Ocxs Ocxs - 1 month ago 22
C++ Question

what does rdstate() return value means?

istream& Read(istream &is)
{
std::string buf;
while (is >> buf)
{
cout << is.eofbit << " " << is.failbit << " " << is.badbit << endl;
cout << is.rdstate() << endl;
cout << buf << endl;
}
cout << is.eofbit << " " << is.failbit << " " << is.badbit << endl;
cout << is.rdstate() << endl;
is.clear();
cout << is.eofbit << " " << is.failbit << " " << is.badbit << endl;
cout << is.rdstate() << endl;
return is;
}


If I input normal characters like "test",the output is
1 2 4 0
.

Then I type CTRL+Z (windows),the output is
1 2 4 3
1 2 4 0
.

Question :
1. what does
rdstate()
return value means? (Why does it output 3,not 2? not 1?)


  1. Why did not
    is.eofbit
    and
    is.failbit
    change after I typed CTRL+Z ? (As C++ Primer 5th Editon says,Reaching end-of-file sets both eofbit and failbit )


Answer

The member std::ios::rdstate() simply returns a combination of the state flags std::ios_base::badbit, std::ios_base::eofbit, and std::ios_base::failbit. Under which conditions which bits gets set isn't entirely consistent but the intent is the following:

  1. std::ios_base::badbit gets set when the stream is in genuinely dysfunctional state and you [probably] won't get anything out of it. For example, this flag is set if there is no stream buffer or when any of the operations on the stream has thrown an exception.
  2. std::ios_base::failbit gets set when an input operation failed, e.g., because a formatted input operation got an unexpected characters. It may be possible to recover from this error by clearing it, ignoring a few characters, and trying again.
  3. std::ios_base::eofbit gets set when [the current] EOF is reached, i.e., when there could be no more characters extracted for now.

Now, in your case you entered a string and reading it was successful, i.e., there are no flags set. Note that reading stopped with the newline character, i.e., you really entered "test\n" and the stream extracted these five characters. When you then ended the stream, the stream reached EOF while trying to read a string, i.e., it set std::ios_base::eofbit and the input failed also setting std::ios_base::failbit.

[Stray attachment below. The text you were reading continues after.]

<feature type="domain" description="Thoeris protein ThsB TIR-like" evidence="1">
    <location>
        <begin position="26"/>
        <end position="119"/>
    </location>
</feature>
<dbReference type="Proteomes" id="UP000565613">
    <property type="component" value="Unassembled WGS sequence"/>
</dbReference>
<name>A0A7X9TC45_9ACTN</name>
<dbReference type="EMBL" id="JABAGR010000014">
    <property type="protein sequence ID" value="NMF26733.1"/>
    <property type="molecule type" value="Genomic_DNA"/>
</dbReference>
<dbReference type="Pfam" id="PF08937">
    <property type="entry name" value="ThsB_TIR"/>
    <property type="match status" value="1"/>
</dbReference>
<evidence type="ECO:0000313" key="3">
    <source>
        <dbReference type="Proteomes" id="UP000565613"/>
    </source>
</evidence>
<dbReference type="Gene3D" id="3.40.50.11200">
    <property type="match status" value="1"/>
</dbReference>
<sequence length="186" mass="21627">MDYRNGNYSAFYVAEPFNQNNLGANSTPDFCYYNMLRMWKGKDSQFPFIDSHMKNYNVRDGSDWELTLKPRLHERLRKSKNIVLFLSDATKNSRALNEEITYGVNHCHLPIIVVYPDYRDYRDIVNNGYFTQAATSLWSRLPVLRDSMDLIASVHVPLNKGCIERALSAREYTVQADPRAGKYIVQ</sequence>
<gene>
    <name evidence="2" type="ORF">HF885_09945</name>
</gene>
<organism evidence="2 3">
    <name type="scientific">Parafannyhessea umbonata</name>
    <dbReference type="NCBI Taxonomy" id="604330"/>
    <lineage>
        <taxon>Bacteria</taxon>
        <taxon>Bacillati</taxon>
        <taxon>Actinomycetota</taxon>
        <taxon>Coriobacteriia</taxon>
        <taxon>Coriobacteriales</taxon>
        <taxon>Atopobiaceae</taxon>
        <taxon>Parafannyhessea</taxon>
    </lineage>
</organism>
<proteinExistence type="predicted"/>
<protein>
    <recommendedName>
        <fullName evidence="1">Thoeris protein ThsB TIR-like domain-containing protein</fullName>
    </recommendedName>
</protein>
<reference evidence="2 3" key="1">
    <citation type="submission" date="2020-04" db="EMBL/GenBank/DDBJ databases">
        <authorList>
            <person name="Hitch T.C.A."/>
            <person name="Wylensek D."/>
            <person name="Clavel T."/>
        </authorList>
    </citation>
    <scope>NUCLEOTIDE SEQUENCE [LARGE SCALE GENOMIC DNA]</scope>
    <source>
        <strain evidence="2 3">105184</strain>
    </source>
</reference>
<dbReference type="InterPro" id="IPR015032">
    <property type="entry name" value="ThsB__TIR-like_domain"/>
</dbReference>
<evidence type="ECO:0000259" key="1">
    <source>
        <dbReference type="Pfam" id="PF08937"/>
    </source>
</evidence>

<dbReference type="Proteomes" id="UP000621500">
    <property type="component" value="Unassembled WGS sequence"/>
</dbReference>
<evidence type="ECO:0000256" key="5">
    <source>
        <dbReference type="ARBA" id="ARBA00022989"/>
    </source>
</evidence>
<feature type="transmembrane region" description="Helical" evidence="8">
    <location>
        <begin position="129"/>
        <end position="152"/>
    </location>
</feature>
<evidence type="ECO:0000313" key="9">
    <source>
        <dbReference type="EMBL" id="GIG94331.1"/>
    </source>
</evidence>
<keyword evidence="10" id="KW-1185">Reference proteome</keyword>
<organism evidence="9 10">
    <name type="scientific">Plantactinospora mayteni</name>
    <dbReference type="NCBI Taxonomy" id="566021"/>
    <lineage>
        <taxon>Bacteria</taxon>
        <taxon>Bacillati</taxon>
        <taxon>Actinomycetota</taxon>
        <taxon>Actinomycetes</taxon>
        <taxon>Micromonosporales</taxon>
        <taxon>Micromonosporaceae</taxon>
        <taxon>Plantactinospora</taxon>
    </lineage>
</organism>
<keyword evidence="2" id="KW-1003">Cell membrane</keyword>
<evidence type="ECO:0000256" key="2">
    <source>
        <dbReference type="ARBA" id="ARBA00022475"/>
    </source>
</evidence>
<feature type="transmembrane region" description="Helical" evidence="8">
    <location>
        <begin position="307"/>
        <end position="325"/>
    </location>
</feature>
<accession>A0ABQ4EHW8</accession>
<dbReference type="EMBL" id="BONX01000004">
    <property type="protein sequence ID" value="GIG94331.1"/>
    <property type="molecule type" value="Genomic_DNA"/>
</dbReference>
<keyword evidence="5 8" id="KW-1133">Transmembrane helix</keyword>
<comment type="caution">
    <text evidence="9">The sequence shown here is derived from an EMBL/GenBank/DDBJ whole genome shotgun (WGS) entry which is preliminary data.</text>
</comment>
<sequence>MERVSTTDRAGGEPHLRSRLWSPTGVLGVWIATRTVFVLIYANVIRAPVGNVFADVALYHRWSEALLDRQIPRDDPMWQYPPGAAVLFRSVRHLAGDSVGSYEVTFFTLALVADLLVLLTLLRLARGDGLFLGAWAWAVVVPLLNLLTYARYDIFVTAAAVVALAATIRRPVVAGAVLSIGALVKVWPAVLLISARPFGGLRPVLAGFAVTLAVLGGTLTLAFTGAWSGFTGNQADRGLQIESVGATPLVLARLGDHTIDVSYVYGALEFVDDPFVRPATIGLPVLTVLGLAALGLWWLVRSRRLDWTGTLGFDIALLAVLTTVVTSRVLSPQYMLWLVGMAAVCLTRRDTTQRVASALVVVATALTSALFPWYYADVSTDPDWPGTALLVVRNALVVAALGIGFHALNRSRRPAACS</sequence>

If you want to see only std::ios_base::eofbit set, you can do so by using a stream which ends with a word right at the end of the stream without any following space character. An easy way to get such a stream is to use an std::istringstream and read from that:

std::istringstream in("test");
Read(in);

Another easy set up is to see std::ios_base::badbit set: you'd just create a stream without a stream buffer, e.g.:

std::istream in(0);
Read(in);

Note that the stream will initially have std::ios_base::badbit set and also get std::ios_base::failbit set upon an attempt to read a character. After clear()ing the std::ios_base::badbit will still be set, though.

To get std::ios_base::failbit set without also having std::ios_base::eofbit set you'll need to prevent it from seeing a non-whitespace character: the input operator for std::string by default start off skipping whitespace and then reads until it either reaches whitespace or EOF and it is successful if it could read at least one non-whitespace character. An approach to do that is to turn automatic skipping of whitespace off, e.g.:

std::istringstream in("test test");
Read(in >> std::noskipws);

BTW, note that there is no guarantee for the values of std::ios_base::eofbit, std::ios_base::failbit, or std::ios_base::badbit other than they can be used as bitmasks in some form.